black arsenic is a rare chemical form of arsenic, which appears as a metastable phase in solid solutions.
Unlike its more common nonmetal counterpart, arsenic is a relatively toxic element that can cause severe health problems when taken in high doses. Its natural abundance is low, but humans can be exposed to it through contaminated soil, water or air.
The element is found in a number of minerals, including the sulfides realgar (As4S4) and orpiment (As2S3), along with sulfoarsenides such as mispickel and loellingite and the sulfoarsenide enargite. It is also present in a wide range of naturally occurring compounds.
Some of these compounds are highly toxic; they can damage the liver, kidneys and lungs. They can also cause cancer.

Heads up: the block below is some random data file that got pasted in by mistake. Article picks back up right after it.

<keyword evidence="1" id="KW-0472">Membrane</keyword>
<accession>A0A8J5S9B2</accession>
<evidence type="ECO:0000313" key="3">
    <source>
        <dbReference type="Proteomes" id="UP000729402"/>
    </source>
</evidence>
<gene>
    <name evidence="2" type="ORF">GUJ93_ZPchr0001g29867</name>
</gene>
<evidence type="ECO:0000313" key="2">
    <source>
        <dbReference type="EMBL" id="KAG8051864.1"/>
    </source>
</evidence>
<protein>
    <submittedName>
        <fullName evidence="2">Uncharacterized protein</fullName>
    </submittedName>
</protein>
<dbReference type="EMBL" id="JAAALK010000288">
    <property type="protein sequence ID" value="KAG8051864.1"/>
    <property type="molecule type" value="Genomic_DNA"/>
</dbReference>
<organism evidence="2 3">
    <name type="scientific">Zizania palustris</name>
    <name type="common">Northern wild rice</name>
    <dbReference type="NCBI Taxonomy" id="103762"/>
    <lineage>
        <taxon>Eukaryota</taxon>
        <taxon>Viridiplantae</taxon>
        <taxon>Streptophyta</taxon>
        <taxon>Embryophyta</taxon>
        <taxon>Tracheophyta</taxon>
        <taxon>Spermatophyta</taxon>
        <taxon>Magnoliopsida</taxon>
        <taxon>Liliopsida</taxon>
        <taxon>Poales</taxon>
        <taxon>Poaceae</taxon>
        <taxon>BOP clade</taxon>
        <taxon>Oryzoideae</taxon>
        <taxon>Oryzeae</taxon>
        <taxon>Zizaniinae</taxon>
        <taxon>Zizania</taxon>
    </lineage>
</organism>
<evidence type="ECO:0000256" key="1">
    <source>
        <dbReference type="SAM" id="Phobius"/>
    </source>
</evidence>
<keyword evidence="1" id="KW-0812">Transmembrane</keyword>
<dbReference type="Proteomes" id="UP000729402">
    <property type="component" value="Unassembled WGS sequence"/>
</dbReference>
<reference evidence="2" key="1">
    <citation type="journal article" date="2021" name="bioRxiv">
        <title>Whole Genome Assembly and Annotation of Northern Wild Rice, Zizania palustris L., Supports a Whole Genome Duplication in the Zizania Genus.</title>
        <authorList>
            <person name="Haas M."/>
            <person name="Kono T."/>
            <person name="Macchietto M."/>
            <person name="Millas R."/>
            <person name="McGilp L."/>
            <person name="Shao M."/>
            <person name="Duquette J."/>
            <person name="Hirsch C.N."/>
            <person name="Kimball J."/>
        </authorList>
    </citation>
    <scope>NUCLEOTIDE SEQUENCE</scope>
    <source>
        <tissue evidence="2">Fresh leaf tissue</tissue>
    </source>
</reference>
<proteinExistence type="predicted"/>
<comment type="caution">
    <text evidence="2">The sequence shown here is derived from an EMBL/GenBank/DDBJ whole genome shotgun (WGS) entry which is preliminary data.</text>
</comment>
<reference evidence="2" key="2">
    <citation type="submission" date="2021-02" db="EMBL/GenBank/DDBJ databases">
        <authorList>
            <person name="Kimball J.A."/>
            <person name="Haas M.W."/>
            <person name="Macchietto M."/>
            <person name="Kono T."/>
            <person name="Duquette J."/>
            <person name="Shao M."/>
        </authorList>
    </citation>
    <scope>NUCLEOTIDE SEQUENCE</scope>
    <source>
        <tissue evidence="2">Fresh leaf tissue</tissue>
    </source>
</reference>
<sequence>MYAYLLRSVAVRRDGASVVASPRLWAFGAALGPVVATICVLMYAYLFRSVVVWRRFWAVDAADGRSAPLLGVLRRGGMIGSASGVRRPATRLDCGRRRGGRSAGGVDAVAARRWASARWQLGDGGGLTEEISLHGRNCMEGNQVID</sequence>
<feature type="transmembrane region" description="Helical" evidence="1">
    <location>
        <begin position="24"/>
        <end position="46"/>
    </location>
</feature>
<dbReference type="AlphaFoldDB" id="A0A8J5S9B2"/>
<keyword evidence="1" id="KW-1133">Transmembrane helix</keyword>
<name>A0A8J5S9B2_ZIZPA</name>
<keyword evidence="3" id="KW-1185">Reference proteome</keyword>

There are several ways to remediate arsenic contaminated groundwater, using physical, chemical and biological methods. For example, bacteria can transform arsenite, a more toxic form of the element, to the less toxic form, arsenate, under anoxic conditions.
This bioremediation technique is an inexpensive, environmentally friendly way to reduce the risk of inorganic arsenic exposure by consuming contaminated water. However, it has a few drawbacks, primarily that it is difficult to identify the source of the arsenite and to determine its amount.
Another potential use of this material is as a thermoelectric. Studies of a 2D layered semiconductor, black phosphorus, have shown that its properties can be greatly improved by doping with arsenic. This doping causes a structural change that alters the crystal lattice and increases its anharmonicity, slowing down the phonons that carry heat.